// Restart the polling loop

            Log.d(TAG, "Tag lost, restarting polling loop");
            doDisconnect();
            if (DBG) Log.d(TAG, "Stopping background presence check");
        }
    }

    
    
The "watchdog" is a thread that at short intervals (125ms) checks if the card is still in range, using the "doPresenceCheck()" function. Which is native, and card-dependent.

The function could be therefore an innocuous instruction (a no-op), or a new select that will reset the card to its not-authenticated state.
Guess which one is for Desfire cards?

So, if the watchdog is not reset periodically by transmitting something to the card, a presence check will be triggered and the card will be selected again, resetting the authentication process. While you are still waiting for the cellular network to answer (125ms is a short time on 3G).

I started to think on ways to work around it, from suspending the thread (inside another process - the service - in Android? Root necessary), to set the timeout (by invoking a method on NativeNfcTag using reflection... again, another process was out of my reach) to substitute the code for "doPresenceCheck()" (which you can do with things like Xposed, but.. that will require Root access too).

You just cannot access anything inside another process in Android, if you don't have root access. Which is usually a very good thing indeed, but it getting in our way in this case.
But what about our process? Sure, we can do almost anything inside it... but how can it do any good?

Well, there is a function inside NativeNfcCard which we can use. This function is "exposed" from "Tag" (the non-public class used at "client" side, see above), but not by BasicTagTechnology.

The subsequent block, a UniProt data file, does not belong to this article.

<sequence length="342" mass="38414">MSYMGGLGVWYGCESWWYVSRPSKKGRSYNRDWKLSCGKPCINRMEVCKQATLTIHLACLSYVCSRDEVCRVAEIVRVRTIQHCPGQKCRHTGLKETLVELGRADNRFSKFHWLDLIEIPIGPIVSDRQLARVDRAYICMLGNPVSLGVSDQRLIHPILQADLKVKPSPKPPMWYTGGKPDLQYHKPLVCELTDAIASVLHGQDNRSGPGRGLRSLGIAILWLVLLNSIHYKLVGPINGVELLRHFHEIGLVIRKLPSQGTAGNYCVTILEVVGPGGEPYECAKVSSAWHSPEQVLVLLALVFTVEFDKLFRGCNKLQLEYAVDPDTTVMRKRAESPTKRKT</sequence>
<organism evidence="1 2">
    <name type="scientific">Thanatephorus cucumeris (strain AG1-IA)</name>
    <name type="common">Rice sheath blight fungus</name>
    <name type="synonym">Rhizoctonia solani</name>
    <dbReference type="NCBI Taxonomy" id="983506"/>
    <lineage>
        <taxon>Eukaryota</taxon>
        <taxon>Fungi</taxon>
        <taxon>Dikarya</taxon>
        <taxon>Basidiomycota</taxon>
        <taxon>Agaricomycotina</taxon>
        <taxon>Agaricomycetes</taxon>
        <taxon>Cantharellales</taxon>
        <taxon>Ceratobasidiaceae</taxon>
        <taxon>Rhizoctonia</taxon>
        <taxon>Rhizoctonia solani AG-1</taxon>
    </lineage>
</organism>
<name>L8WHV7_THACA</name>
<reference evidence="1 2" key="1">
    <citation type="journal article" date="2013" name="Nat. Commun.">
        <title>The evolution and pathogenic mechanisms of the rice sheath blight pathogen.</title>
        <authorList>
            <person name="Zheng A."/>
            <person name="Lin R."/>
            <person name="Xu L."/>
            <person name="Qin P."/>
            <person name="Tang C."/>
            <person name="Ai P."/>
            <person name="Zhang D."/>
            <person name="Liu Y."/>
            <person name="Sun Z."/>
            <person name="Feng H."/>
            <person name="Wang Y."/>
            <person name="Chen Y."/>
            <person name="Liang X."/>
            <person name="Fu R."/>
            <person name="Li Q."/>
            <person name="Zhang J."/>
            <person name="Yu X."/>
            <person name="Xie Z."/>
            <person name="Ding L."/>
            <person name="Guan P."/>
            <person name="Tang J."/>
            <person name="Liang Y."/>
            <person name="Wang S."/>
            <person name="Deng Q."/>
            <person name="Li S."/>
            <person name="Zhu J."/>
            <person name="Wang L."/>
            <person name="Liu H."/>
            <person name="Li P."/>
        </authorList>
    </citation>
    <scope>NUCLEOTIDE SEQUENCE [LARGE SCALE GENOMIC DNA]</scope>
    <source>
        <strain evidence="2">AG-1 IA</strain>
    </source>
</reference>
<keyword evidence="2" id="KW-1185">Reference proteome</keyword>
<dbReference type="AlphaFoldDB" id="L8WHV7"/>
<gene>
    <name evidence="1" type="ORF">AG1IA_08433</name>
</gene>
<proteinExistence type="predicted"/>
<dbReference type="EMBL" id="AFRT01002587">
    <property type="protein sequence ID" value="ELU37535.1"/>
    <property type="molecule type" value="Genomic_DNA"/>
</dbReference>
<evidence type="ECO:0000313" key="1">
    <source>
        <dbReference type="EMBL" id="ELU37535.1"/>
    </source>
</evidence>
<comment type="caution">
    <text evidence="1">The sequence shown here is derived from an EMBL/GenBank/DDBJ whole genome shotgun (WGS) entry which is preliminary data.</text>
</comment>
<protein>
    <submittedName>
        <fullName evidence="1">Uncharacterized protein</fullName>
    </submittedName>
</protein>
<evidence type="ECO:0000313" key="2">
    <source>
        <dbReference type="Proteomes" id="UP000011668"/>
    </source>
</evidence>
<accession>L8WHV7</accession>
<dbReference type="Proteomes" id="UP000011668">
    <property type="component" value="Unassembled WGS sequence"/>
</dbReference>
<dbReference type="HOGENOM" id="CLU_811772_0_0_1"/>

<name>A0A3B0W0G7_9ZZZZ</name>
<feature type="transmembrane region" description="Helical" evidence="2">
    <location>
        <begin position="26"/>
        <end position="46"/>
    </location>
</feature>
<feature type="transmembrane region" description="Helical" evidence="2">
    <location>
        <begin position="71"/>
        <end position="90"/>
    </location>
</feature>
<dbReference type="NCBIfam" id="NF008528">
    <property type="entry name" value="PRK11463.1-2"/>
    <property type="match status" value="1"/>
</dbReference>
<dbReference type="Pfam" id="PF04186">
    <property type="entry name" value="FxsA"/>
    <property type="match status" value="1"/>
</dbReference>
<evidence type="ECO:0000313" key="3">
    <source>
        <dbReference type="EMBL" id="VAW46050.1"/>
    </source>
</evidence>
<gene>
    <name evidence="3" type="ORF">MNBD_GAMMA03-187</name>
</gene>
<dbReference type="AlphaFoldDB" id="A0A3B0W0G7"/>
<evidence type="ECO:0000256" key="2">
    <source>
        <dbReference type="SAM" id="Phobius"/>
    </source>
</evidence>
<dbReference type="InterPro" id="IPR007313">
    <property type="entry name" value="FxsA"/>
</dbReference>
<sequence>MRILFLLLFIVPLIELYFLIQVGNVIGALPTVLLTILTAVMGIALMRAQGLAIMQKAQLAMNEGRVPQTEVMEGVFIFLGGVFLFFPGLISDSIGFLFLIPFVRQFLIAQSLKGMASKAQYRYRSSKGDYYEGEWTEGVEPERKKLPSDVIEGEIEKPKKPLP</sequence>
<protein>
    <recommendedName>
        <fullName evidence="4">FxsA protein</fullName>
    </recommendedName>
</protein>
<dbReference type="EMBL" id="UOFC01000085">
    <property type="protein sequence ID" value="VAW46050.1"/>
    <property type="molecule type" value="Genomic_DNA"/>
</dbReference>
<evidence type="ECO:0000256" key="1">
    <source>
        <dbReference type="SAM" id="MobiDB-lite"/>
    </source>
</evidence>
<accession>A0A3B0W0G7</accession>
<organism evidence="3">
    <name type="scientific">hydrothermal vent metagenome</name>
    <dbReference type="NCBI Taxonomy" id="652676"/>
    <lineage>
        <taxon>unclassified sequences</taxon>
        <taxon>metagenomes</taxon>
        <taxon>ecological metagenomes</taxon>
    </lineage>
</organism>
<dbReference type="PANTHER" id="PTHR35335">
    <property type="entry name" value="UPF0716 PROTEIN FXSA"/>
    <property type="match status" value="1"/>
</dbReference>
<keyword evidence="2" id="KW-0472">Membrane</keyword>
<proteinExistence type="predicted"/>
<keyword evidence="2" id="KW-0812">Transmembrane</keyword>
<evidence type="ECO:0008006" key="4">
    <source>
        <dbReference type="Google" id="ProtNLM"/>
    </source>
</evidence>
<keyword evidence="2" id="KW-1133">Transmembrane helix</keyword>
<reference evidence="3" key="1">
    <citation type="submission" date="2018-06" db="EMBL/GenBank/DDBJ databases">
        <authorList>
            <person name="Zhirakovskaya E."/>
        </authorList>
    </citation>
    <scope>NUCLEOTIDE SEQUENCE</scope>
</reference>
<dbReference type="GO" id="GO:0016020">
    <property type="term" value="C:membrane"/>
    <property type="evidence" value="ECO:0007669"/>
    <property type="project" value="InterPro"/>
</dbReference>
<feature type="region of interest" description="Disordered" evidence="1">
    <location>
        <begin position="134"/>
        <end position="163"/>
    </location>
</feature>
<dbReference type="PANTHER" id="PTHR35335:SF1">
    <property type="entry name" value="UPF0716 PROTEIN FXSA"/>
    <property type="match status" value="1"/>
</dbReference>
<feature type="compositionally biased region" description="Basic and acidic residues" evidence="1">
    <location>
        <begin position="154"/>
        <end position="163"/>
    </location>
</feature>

So we cannot call it directly (like transceive), but from the Tag class onwards it follows the same flow as transceive. This function is "connect":

class Tag {
   ...
   public int connect(int nativeHandle, int technology)
   public synchronized int connectWithStatus(int technology)
   ...
}

If we examine the source code of "doConnect" on the other side (its implementation inside NativeNfcCard) we can see that this function will reset the watchdog too (like transceive). Moreover, we can turn "connect" into a no-op:
private native boolean doConnect(int handle);
    public synchronized boolean connect(int technology) {
        if (mWatchdog != null) {
            mWatchdog.pause();
        }
        boolean isSuccess = false;
        for (int i = 0; i < mTechList.length; i++) {
            if (mTechList[i] == technology) {
                // Get the handle and connect, if not already connected
                if (mConnectedTechnology != i) {
                    ...
                } else {
                    isSuccess = true; // Already connect to this tech
                }
                break;
If the technology we specify is the same one we are already using, or if it is a non-existing technology, the function will do nothing.

We can just grab the Tag class inside our code, call connect on our side (using reflection, as it is not exposed by the API), and wait for it to forward the command to the service, resetting the watchdog. Do this regularly, and we can "buy" as much time as we want to complete our authentication protocol!

This is obviously a hack. But I tested it with every version of Android we support (2.3.6, 3.x, 4.x up to 4.4.3) and it just works. It uses knowledge of an internal mechanism which is subject to change even at the next internal revision, but it seems that the code I examined has been stable for a while. And maybe, by the time it changes, they will fix the main issue (use a select function to control presence of a card) as well!